Trust me-you'll remember your first flat for the rest of your life. Finally, after all those years, you'll have a space of your own. It's an exciting and liberating experience, and you'll learn a lot in the first few months.
But there are a few common pitfalls which might make you remember your first home for all the wrong reasons. So pay heed, fledgling home-makers, to the voice of experience and consider these tips for sharing a home for the first time.
Assembling the A-team
Choosing your flatmates is the first decision you'll have to make before looking for a place to call home. But choose wisely, because once the lease is signed there's no going back.
You might think choosing your best friends is a good idea, and this can sometimes work well. However, bear in mind that whoever you live with, you will end up hating something about them after a year of close-quarter encounters; sometimes it's helpful to have a best friend down the road to visit for a break from flat politics.
Agency or private landlord?
Renting from an agency is generally more expensive as they have more overheads. On the plus side, they will usually provide a better service when it comes to maintenance.
With a private landlord you're more likely to establish a friendly relationship and they can be more lenient than big businesses. But don't count on them to be there in your time of need.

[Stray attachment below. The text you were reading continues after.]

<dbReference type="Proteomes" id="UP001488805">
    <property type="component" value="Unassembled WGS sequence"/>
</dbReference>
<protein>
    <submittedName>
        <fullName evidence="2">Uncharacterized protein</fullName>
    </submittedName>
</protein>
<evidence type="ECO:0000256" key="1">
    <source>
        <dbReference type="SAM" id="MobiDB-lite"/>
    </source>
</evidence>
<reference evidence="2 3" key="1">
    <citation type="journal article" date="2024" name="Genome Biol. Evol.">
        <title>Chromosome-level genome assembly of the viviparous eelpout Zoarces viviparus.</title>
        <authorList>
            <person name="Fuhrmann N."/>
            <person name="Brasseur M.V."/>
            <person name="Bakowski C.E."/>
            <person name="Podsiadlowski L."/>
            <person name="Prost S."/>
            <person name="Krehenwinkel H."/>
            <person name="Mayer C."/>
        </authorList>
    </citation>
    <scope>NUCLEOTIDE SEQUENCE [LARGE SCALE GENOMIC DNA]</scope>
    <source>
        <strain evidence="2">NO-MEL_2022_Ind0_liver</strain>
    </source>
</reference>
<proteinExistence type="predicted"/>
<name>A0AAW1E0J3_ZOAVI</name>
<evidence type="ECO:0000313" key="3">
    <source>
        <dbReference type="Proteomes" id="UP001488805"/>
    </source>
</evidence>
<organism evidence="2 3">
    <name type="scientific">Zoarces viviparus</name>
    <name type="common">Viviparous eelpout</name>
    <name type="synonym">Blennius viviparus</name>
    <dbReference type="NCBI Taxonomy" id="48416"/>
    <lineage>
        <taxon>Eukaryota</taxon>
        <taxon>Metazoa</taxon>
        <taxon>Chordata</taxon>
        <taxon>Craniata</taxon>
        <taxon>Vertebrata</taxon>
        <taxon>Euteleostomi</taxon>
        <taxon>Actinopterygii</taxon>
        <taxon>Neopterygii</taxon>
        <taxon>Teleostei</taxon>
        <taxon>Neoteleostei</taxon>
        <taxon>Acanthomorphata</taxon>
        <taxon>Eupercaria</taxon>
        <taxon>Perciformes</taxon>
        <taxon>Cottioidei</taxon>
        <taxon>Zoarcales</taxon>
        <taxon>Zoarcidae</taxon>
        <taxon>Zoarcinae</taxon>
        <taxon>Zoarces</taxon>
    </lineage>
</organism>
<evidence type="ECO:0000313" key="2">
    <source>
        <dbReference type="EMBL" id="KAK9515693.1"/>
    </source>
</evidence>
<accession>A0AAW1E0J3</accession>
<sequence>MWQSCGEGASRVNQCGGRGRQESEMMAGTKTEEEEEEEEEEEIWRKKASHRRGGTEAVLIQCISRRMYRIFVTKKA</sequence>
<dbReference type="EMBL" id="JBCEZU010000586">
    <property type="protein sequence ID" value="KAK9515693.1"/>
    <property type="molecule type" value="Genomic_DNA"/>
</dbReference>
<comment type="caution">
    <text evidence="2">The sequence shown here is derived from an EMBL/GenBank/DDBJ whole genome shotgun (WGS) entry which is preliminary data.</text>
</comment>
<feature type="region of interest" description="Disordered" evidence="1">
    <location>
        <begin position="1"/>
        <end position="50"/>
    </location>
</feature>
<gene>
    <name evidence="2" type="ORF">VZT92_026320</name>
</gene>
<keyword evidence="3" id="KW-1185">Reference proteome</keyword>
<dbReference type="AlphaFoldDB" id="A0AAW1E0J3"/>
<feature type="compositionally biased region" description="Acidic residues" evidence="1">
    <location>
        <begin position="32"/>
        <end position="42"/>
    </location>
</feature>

The first thing you'll want to do when you move in is to make sure you're registered with all the necessary energy suppliers. It's only a quick phone call to set up an account, just shop around for the best deal to suit your needs, and make sure to note down any meter readings before you use any energy.
You'll also want to get an internet connection as soon as possible, as it may take a week or two for the service provider to send someone round to install it. Click here for info about Student Broadband.
If you decide that you want a landline and TV as well, many broadband providers offer good value package deals. But be warned-you may get a visit from TV licensing if you don't pay up before tuning in.
As a student you are exempt from paying council tax. However, it is your responsibility to inform the council of your student status. If you fail to do this, expect angry red letters arriving on your doorstep demanding money you don't have.
It's a good idea, especially in big house shares, to create a joint account to handle all shared costs such as rent, energy bills, broadband connection etc. You may also consider keeping a cash kitty for communal purchases such as loo roll, cleaning supplies and beer.
Most of all-just be considerate of your fellow housemates and you'll get along fine. Skid-marks will put you in the bad books just as much as obsessive cleaning regimes; do your best to find that happy medium.